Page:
In a victory for religious freedom, the Supreme Court allowed the Bladensburg Cross to stand in Maryland. As the Daily Signal described the case:
The Supreme Court ruled 7-2 Thursday that a cross-shaped war memorial on public land in Maryland doesn’t violate the Constitution.
In the case of American Legion v. the American Humanist Association, the atheist group had sued seeking removal of the 40-foot Peace Cross in Prince George’s County—just outside Washington, D.C.—contending that the World War I memorial was contrary to the separation of church and state.
However, a supermajority on a court that is often closely divided on hot-button issues determined the history of the Peace Cross erected in Bladensburg, Maryland, doesn’t indicate it promoted a religion, Christianity, in honoring 49 local men who died in the war.
Religious freedom advocates were excited by the ruling. First, the Alliance Defending Freedom:
Bladensburg’s ‘Peace Cross’ honors veterans who gave everything to serve their country, and the Supreme Court’s decision means that the memorial will continue to honor their memory. We commend the court for ensuring that one group’s offended feelings over the memorial won’t diminish the sacrifices of our veterans or dismantle their memory. A passive monument like the Bladensburg Cross, which celebrates those who died to defend our Constitution and acknowledges our nation’s religious heritage, simply does not amount to an establishment of religion.
The Becket Fund for Religious Liberty added:
The Supreme Court rightly recognized that religious symbols are an important part of our nation’s history and culture,” said Luke Goodrich, vice president and senior counsel at Becket. “We look forward to the coming gap in cable-news programming, as atheist organizations that made bank by suing over harmless religious symbols find a new line of work and learn to look the other way.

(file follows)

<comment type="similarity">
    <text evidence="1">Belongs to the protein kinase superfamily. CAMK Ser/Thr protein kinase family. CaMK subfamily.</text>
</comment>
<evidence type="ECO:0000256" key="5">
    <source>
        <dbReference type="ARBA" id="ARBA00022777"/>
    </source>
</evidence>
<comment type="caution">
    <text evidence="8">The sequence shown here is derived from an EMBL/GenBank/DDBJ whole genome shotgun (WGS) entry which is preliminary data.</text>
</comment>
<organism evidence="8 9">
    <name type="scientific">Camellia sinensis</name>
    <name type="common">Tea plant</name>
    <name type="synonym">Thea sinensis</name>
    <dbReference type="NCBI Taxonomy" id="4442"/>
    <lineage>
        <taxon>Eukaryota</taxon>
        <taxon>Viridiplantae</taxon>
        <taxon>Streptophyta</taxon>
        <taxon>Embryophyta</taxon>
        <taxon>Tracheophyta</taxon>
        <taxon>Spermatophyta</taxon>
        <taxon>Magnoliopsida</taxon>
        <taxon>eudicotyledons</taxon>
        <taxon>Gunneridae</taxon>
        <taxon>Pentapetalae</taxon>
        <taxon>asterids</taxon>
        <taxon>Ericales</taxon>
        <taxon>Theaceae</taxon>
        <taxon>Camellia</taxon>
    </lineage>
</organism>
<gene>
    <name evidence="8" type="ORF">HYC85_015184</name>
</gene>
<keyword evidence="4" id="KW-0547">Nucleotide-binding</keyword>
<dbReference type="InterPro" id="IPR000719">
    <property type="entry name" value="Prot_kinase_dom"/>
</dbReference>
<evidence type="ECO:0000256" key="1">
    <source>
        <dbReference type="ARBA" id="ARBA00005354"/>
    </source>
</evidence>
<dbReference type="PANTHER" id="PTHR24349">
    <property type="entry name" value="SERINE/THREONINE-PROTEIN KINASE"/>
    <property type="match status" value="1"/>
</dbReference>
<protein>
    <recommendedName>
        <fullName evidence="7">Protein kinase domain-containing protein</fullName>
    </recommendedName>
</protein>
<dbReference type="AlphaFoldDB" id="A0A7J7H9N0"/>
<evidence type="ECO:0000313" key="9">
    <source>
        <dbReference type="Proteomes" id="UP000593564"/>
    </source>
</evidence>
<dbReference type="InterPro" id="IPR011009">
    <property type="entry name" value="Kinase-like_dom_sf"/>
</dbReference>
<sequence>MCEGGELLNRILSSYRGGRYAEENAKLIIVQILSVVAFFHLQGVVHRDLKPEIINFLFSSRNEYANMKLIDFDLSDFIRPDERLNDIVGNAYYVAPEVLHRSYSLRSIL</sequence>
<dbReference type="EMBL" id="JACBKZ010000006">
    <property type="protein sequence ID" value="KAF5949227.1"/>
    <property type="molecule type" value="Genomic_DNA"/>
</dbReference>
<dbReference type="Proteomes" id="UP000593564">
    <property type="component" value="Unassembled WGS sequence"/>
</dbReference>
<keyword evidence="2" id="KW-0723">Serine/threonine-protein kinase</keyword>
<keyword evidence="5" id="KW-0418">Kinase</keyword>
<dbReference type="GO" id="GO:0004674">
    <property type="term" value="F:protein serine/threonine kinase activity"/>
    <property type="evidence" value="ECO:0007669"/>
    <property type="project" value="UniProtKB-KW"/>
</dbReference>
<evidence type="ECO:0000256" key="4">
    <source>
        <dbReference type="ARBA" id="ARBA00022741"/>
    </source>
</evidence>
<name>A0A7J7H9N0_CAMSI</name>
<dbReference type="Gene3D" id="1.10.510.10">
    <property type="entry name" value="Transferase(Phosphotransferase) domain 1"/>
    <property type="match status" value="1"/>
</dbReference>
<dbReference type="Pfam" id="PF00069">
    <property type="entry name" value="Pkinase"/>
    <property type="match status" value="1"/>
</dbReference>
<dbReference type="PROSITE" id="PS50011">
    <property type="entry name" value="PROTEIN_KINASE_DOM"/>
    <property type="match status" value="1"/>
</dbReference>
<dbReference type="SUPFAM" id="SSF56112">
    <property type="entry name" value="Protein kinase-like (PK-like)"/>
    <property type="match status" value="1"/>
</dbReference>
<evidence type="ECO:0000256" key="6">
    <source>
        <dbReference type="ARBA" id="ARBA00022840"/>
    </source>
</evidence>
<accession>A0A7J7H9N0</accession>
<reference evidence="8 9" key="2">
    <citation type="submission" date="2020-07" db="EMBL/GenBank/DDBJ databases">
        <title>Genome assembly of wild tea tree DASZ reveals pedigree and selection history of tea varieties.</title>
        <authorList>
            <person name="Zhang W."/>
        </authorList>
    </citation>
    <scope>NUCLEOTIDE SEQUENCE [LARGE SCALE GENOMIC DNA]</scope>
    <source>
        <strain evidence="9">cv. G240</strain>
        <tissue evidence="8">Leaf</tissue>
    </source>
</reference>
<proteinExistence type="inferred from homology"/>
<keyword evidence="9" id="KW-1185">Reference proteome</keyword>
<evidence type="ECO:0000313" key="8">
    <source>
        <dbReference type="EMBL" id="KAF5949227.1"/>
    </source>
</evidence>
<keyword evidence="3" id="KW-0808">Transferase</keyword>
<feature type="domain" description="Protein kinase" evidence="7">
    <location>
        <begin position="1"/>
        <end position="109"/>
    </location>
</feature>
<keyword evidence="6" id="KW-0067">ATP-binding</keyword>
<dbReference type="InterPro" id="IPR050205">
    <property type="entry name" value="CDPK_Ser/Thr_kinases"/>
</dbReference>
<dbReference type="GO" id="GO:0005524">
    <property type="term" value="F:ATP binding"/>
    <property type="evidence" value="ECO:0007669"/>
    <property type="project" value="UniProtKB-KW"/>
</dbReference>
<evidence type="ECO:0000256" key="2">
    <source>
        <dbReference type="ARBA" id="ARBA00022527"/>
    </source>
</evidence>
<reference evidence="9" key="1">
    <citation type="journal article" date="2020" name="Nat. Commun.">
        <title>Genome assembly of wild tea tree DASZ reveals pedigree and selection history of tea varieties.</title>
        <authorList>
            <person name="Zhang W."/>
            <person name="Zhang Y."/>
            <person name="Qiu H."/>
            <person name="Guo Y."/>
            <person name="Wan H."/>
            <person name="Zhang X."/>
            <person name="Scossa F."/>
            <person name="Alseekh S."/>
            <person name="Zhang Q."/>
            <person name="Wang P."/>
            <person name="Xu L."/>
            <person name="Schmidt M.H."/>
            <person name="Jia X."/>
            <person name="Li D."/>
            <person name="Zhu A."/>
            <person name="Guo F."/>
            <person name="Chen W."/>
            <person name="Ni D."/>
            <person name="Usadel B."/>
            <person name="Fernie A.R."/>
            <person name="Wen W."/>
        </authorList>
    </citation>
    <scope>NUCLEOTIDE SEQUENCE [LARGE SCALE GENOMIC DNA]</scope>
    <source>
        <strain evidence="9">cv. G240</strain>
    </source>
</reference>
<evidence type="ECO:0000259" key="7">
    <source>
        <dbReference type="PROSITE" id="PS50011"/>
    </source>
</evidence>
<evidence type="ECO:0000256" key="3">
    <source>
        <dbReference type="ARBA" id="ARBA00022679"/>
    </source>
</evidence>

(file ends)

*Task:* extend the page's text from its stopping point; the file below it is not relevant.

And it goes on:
Maryland Governor Larry Hogan was also pleased with the ruling:
The ruling “ensures that this memorial — a dignified tribute to those who came before us and made the ultimate sacrifice — will stand tall and proud for the ages,” Hogan said in a statement.
While only two Justices dissented, Justice Ruth Bader Ginsburg read her dissent from the bench to show how strongly she felt. Judicial Crisis Network’s Carrie Serreno pointed out this shows the importance of more conservative Justices being confirmed to the Court:
What is even more concerning than leaving bad precedents on the books is that Justices Ginsburg and Sotomayor would have required the cross to be torn down, arguing that every cross displayed on public property presumptively amounts to an unconstitutional endorsement of religion. As liberal groups are at work compiling secret lists of potential Supreme Court nominees in hopes that a Democrat will win in 2020, Americans should ask whether those secret judges would be equally extreme in coopting the Constitution for an aggressively secularist agenda.
Really today was not just a victory for “religious freedom,” but the Constitution.